"By requiring advance notice for imported food shipments and registering domestic and foreign food facilities, we are providing critical new tools for the Food and Drug Administration (FDA) to identify potentially dangerous foods and better keep our food supply safe and secure," said Health and Human Services Secretary Tommy G. Thompson. FDA issued two new regulations on Oct. 9th, 2003 to implement key provisions of the Public Health Security and Bioterrorism Preparedness and Response Act of 2002. Advance notification parallels rules issued under the Container Security Initiative (CSI), but with some specific differences.
Prior notice of imported foods must be received and confirmed electronically by FDA no more than five days before its arrival in the U.S.
Minimum notification requirements do not exactly match CSI requirements:
- FDA is requiring notification two hours prior to arrival by land via road. (CSI requires 1 hour for non-FAST shipments and 30 minutes for FAST shipments. FAST is the Free and Secure Trade process implemented by U.S. and Canadian Customs.)
- Shipments arriving by air or by land via rail require four hours' advance notification (CSI requires four hours by air and two hours before arrival at the U.S. port of entry via rail.)
- Ocean shipments require notification eight hours before arrival via water (CSI requires notice 24 hours before lading at the foreign port of export).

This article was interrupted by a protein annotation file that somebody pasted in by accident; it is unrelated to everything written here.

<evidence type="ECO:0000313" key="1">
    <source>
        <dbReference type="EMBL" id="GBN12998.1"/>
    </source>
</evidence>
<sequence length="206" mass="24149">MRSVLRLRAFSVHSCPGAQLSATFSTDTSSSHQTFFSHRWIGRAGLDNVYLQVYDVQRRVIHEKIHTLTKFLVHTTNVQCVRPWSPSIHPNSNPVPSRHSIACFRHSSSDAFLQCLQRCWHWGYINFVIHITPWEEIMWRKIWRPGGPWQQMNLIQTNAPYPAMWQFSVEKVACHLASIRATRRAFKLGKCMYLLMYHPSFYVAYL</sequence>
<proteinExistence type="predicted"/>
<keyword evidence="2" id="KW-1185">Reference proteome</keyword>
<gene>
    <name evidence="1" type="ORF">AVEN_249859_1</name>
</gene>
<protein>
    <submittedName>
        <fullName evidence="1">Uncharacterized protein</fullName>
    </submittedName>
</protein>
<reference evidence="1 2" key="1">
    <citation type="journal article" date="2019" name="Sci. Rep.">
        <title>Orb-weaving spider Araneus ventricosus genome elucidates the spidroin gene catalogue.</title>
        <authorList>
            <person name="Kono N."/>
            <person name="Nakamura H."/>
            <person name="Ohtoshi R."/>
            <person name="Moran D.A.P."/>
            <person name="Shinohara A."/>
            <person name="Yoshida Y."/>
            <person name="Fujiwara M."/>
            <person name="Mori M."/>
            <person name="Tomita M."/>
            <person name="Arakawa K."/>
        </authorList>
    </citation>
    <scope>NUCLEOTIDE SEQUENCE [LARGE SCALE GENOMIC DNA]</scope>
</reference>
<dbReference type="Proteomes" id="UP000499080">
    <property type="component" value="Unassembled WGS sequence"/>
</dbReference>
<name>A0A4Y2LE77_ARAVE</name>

- The food must also be accompanied by confirmation of receipt for FDA review.
- Advance notice can be submitted electronically in most circumstances using Customs' existing ABI/ACS system. FDA will also operate a new Prior Notice System Interface that can receive such notifications.
Additional requirements also go into effect for facilities registration. Registration is required for domestic facilities whether or not food from the facility enters interstate commerce. The registration requirements apply to all facilities that manufacture, process, pack or hold food regulated by FDA, including animal feed, dietary supplements, infant formula, beverages (including alcoholic beverages) and food additives. Private residences of individuals and certain food transport vehicles and facilities that manufacture food contact substances and pesticides can be exempted. In addition, farms, restaurants, other retail food establishments, non-profit food establishments in which food is prepared for or served directly to the consumer, non-processing fishing vessels and facilities such as meat and poultry slaughterhouses that are regulated exclusively by the U.S. Dept. of Agriculture may be exempted. Foreign facilities can be exempted if the food from the facility is to undergo further processing or packaging by another facility before it is exported to the U.S.
Facility registrations may be submitted electronically via the Internet or by paper via surface mail or by facsimile. FDA began accepting registrations Oct. 16. Registering facilities will receive confirmation and a registration number.
These rules take effect Dec. 12, 2003.
For information, www.fda.gov/oc/bioterrorism/furls